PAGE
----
I'm ashamed to admit that I have read very little Agatha Christie, although I am a big fan of the TV adaptations, especially Poirot. I've been eager to read this since I first heard about it last year - it's a very brave move taking on such an iconic character written by such a beloved author and I was interested to see what Sophie Hannah had achieved. The character of the great Belgian detective was written very well - I could actually hear David Suchet's voice in my head while I was reading. One thing that must be lost in translation from book to screen (for I'm told this is true for the Christie novels as well) is how frustrating a character he actually is. Refusing to let you in to his thoughts and theories until his theatrical 'big reveal' and constantly slighting the intellect of those around him - I certainly wouldn't want to work with him! Catchpool made for an interesting narrator - there was something a little Holmes and Watson like about his relationship with Poirot and his writing down of the story. Although how he knew so much detail about the events that he wasn't actually present for is beyond me, and he's awfully squeamish for a police officer! He's not the sharpest tool in the box either - I cottoned on to Poirot's hints and clues before him many a time. Although the list of suspects is relatively small by Christie standards I didn't predict the ending, and the plot is full of twists to keep you hooked - I couldn't put it down! Rest assured that I will be reading some of the original Poirot novels in the very near future, and I would be interested to read more from Sophie Hannah.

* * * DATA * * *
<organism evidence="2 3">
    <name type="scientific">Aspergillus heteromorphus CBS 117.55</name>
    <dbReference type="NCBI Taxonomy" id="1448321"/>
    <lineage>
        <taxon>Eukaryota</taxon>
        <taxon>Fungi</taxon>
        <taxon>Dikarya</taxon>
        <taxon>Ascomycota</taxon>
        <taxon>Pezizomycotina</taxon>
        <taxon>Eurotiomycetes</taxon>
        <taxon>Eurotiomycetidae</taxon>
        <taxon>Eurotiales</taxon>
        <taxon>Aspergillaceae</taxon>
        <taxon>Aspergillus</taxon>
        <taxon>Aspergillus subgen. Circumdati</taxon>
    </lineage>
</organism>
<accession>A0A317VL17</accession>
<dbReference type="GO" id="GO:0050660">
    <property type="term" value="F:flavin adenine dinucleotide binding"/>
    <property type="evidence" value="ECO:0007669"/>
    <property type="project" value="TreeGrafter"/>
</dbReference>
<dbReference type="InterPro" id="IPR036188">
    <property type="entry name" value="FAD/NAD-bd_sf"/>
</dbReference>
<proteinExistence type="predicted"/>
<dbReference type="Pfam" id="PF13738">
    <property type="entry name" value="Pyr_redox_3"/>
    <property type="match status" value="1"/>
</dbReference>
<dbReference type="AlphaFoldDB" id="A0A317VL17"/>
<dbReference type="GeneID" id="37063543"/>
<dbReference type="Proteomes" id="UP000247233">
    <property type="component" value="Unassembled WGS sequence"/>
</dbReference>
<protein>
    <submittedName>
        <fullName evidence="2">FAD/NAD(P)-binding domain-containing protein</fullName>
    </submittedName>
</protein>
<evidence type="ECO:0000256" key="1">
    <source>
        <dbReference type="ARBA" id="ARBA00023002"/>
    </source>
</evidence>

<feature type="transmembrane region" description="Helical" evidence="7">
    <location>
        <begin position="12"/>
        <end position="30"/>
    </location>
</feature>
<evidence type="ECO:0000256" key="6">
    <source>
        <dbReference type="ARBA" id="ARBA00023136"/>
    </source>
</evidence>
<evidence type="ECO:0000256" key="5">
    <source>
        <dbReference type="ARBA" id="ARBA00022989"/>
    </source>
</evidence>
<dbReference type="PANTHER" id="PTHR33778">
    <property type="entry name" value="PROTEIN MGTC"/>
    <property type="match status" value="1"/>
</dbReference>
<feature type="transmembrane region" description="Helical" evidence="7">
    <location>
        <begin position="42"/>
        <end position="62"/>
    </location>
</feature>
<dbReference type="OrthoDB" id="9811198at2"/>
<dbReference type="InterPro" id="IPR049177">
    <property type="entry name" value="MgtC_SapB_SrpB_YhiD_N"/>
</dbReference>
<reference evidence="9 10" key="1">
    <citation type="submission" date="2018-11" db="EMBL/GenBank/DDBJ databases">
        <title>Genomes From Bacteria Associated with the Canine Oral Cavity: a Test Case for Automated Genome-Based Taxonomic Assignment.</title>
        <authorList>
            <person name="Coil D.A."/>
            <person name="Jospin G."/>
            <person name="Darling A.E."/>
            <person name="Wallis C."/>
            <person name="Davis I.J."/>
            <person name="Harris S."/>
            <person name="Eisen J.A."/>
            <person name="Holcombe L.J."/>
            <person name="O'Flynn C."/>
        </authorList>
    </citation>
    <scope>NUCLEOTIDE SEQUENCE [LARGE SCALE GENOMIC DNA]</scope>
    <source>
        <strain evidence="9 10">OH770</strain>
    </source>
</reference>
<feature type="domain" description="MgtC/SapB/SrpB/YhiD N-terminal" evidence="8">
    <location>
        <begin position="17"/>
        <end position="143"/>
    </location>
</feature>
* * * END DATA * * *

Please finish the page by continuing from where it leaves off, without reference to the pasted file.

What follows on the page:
It's interesting to note that my mum, a lifelong Christie devotee, initially didn't like this book and gave up after the first few chapters. After I said that I had enjoyed it she gave it another go, and couldn't put it down! She said that the solution, while very clever, was a little confusing and drawn out but all in all she was impressed. It clearly doesn't come close to the originals for her, but as a detective story in its own right it is definitely worth reading, whether you are a Christie fan or not!

Friday, 14 August 2015

Review: Kit by Marina Fiorato

As regular readers of my blog may have noticed, every once in a while a book comes along that I can't stop raving about. Last year it was The Illusionists by Rosie Thomas. This year it's all about Kit.